DISTRICT 1220 and EAST MIDLANDS CHAMBER OF COMMERCE
Our membership of the East Midlands Chamber of Commerce (EMCC) presents so many opportunities for individual members and for clubs, to network with local businesses and entrepreneurs. From the Rotary perspective it allows us to raise our profile in the business community with the objective of involving more people of working age in Rotary. From the EMCC standpoint, it will hopefully give their members a channel by which they can achieve their Corporate Social Responsibility (CSR) requirements.
An important element of our involvement with the EMCC is having enthusiastic Rotarians who can identify suitable projects and/or participate in D1220s involvement in those projects.
In terms of the type of projects we are seeking, the following gives the basic criteria: –
It must take place within the boundaries of D1220.
It must have a designated Managing member from the nominating Rotary club.
It must have identified and quantifiable objectives which provide benefit to the local community, the supporting Rotary Club and EMCC members.
It must have a defined timescale, but the timescale can span more than one Rotary Year.
It must be self-financing but can be considered for a District Grant if the project meets those requirements.
It can be a joint project involving more than one club.
If you have an idea for a project which might meet the above criteria, or if you are prepared to be a part of a project, or if you simply would like to know more then please send your details to: – firstname.lastname@example.org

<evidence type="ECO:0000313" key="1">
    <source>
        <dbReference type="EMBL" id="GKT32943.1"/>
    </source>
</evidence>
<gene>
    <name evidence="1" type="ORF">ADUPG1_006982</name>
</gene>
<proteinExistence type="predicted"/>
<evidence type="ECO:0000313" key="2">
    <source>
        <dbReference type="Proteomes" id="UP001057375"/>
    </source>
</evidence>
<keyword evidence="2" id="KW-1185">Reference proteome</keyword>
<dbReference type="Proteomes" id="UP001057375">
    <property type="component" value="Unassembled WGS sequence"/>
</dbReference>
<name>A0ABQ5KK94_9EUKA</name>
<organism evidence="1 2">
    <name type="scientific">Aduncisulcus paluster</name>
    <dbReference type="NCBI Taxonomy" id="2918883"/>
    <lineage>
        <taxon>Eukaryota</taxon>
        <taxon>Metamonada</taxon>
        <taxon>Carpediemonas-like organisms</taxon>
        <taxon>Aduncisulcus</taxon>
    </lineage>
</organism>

Thank you for taking the time to read this, and we look forward to hearing from you.
Organised by the Rotary Club of Sutton in Ashfield
All Rotary Clubs are invited to enter and get their members, families and friends sponsored to raise money for their club contribution to the End Polio Now Campaign of The Rotary Foundation.
For every Club that enters – $100 will be donated from District Foundation funds to End Polio Now.
Rotarians have proudly helped to reduce polio cases by 99.9% since 1988.
Why your support is still needed?
Rotary has helped immunize more than 2.5 billion children in 122 countries and contributed more than $1.8 billion toward eradicating the disease worldwide.
On the 21st August 2019 it was three years since the last reported case of polio caused by the wild poliovirus in Nigeria. I
There are up to 60 countries in the world where over 400 million children need to be immunised, in most cases multiple times each year, to ensure that the virus does not return.
If all eradication efforts stopped today, within 10 years, polio could paralyse as many as 200,000 children each year.
It is estimated that $3.27 billion is still needed for the 2019-2023 End Game Strategy of ridding the world of polio.
The Rotary goal of ridding the world of this disease is closer than ever with your support.
You can help by getting your Club to sponsor walkers for the 4.8-mile circular route
The walk/stroll is in the countryside, off road, along disused railway tracts where rails, sleepers and undergrowth have been cleared. It is suitable for children, dogs and mobility scooters. Stewards will be positioned at strategic points along the route to provide any necessary assistance and emergency contact with first aiders and doctors. The walk is estimated to take about 2 hours and there is a large free car park at the visitors centre.
Registration and sponsorship forms are presented below; further copies can be downloaded from our website.www.sina-rotary.org.uk or by telephone to 07710807631
Registration of walkers is free from 1:30pm with a start time of 2pm from the Centre Car Park at: – Teversal Visitors Centre: Top of Carnarvon Street, Teversal, Sutton in Ashfield, Notts NG17 3HJ